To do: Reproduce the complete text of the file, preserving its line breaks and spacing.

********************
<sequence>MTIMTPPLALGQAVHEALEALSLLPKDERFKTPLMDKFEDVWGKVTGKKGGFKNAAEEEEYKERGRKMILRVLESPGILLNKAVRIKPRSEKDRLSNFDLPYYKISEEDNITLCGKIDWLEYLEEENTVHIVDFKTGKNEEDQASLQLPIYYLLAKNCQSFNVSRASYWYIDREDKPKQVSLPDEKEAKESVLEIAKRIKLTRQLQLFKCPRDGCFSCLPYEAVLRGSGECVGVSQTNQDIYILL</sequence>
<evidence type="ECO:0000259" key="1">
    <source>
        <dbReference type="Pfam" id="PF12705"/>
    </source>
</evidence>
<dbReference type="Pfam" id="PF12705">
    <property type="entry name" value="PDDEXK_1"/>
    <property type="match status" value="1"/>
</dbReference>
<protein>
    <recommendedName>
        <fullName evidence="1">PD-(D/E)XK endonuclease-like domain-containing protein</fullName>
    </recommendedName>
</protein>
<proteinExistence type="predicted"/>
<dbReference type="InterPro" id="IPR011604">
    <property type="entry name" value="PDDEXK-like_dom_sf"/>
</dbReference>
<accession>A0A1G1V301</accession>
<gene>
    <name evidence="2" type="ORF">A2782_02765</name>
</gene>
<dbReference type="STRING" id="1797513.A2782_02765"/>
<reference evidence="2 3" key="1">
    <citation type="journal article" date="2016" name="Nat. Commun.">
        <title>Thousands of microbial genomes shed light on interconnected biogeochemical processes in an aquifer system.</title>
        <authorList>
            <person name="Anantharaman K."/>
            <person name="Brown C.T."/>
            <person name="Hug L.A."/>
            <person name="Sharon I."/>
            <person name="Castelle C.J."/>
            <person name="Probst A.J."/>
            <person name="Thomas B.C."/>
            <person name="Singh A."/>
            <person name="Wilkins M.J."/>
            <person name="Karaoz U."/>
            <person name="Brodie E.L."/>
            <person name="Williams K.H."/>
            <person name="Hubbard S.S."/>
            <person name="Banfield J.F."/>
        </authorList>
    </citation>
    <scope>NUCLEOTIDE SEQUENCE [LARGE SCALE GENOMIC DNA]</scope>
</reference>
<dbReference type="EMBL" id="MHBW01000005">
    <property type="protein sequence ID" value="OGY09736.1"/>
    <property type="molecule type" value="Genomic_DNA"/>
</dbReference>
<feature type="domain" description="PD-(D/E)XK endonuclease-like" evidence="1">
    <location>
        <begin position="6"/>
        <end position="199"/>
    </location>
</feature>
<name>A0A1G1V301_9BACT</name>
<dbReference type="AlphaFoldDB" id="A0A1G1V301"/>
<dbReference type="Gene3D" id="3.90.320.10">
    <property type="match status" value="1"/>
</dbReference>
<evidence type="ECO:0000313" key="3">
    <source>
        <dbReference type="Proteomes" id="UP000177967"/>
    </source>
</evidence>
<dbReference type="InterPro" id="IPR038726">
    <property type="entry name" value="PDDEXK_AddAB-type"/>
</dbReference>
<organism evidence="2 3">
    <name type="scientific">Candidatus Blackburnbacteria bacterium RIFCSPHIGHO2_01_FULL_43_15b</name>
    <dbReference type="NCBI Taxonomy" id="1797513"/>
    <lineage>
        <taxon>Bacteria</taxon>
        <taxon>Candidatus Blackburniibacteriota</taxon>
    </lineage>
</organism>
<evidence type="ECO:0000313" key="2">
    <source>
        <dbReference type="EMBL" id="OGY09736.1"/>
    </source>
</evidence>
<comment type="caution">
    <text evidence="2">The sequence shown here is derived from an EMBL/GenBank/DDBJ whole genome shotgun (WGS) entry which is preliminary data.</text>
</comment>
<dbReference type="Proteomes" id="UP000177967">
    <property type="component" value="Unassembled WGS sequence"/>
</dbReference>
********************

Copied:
<sequence>MTIMTPPLALGQAVHEALEALSLLPKDERFKTPLMDKFEDVWGKVTGKKGGFKNAAEEEEYKERGRKMILRVLESPGILLNKAVRIKPRSEKDRLSNFDLPYYKISEEDNITLCGKIDWLEYLEEENTVHIVDFKTGKNEEDQASLQLPIYYLLAKNCQSFNVSRASYWYIDREDKPKQVSLPDEKEAKESVLEIAKRIKLTRQLQLFKCPRDGCFSCLPYEAVLRGSGECVGVSQTNQDIYILL</sequence>
<evidence type="ECO:0000259" key="1">
    <source>
        <dbReference type="Pfam" id="PF12705"/>
    </source>
</evidence>
<dbReference type="Pfam" id="PF12705">
    <property type="entry name" value="PDDEXK_1"/>
    <property type="match status" value="1"/>
</dbReference>
<protein>
    <recommendedName>
        <fullName evidence="1">PD-(D/E)XK endonuclease-like domain-containing protein</fullName>
    </recommendedName>
</protein>
<proteinExistence type="predicted"/>
<dbReference type="InterPro" id="IPR011604">
    <property type="entry name" value="PDDEXK-like_dom_sf"/>
</dbReference>
<accession>A0A1G1V301</accession>
<gene>
    <name evidence="2" type="ORF">A2782_02765</name>
</gene>
<dbReference type="STRING" id="1797513.A2782_02765"/>
<reference evidence="2 3" key="1">
    <citation type="journal article" date="2016" name="Nat. Commun.">
        <title>Thousands of microbial genomes shed light on interconnected biogeochemical processes in an aquifer system.</title>
        <authorList>
            <person name="Anantharaman K."/>
            <person name="Brown C.T."/>
            <person name="Hug L.A."/>
            <person name="Sharon I."/>
            <person name="Castelle C.J."/>
            <person name="Probst A.J."/>
            <person name="Thomas B.C."/>
            <person name="Singh A."/>
            <person name="Wilkins M.J."/>
            <person name="Karaoz U."/>
            <person name="Brodie E.L."/>
            <person name="Williams K.H."/>
            <person name="Hubbard S.S."/>
            <person name="Banfield J.F."/>
        </authorList>
    </citation>
    <scope>NUCLEOTIDE SEQUENCE [LARGE SCALE GENOMIC DNA]</scope>
</reference>
<dbReference type="EMBL" id="MHBW01000005">
    <property type="protein sequence ID" value="OGY09736.1"/>
    <property type="molecule type" value="Genomic_DNA"/>
</dbReference>
<feature type="domain" description="PD-(D/E)XK endonuclease-like" evidence="1">
    <location>
        <begin position="6"/>
        <end position="199"/>
    </location>
</feature>
<name>A0A1G1V301_9BACT</name>
<dbReference type="AlphaFoldDB" id="A0A1G1V301"/>
<dbReference type="Gene3D" id="3.90.320.10">
    <property type="match status" value="1"/>
</dbReference>
<evidence type="ECO:0000313" key="3">
    <source>
        <dbReference type="Proteomes" id="UP000177967"/>
    </source>
</evidence>
<dbReference type="InterPro" id="IPR038726">
    <property type="entry name" value="PDDEXK_AddAB-type"/>
</dbReference>
<organism evidence="2 3">
    <name type="scientific">Candidatus Blackburnbacteria bacterium RIFCSPHIGHO2_01_FULL_43_15b</name>
    <dbReference type="NCBI Taxonomy" id="1797513"/>
    <lineage>
        <taxon>Bacteria</taxon>
        <taxon>Candidatus Blackburniibacteriota</taxon>
    </lineage>
</organism>
<evidence type="ECO:0000313" key="2">
    <source>
        <dbReference type="EMBL" id="OGY09736.1"/>
    </source>
</evidence>
<comment type="caution">
    <text evidence="2">The sequence shown here is derived from an EMBL/GenBank/DDBJ whole genome shotgun (WGS) entry which is preliminary data.</text>
</comment>
<dbReference type="Proteomes" id="UP000177967">
    <property type="component" value="Unassembled WGS sequence"/>
</dbReference>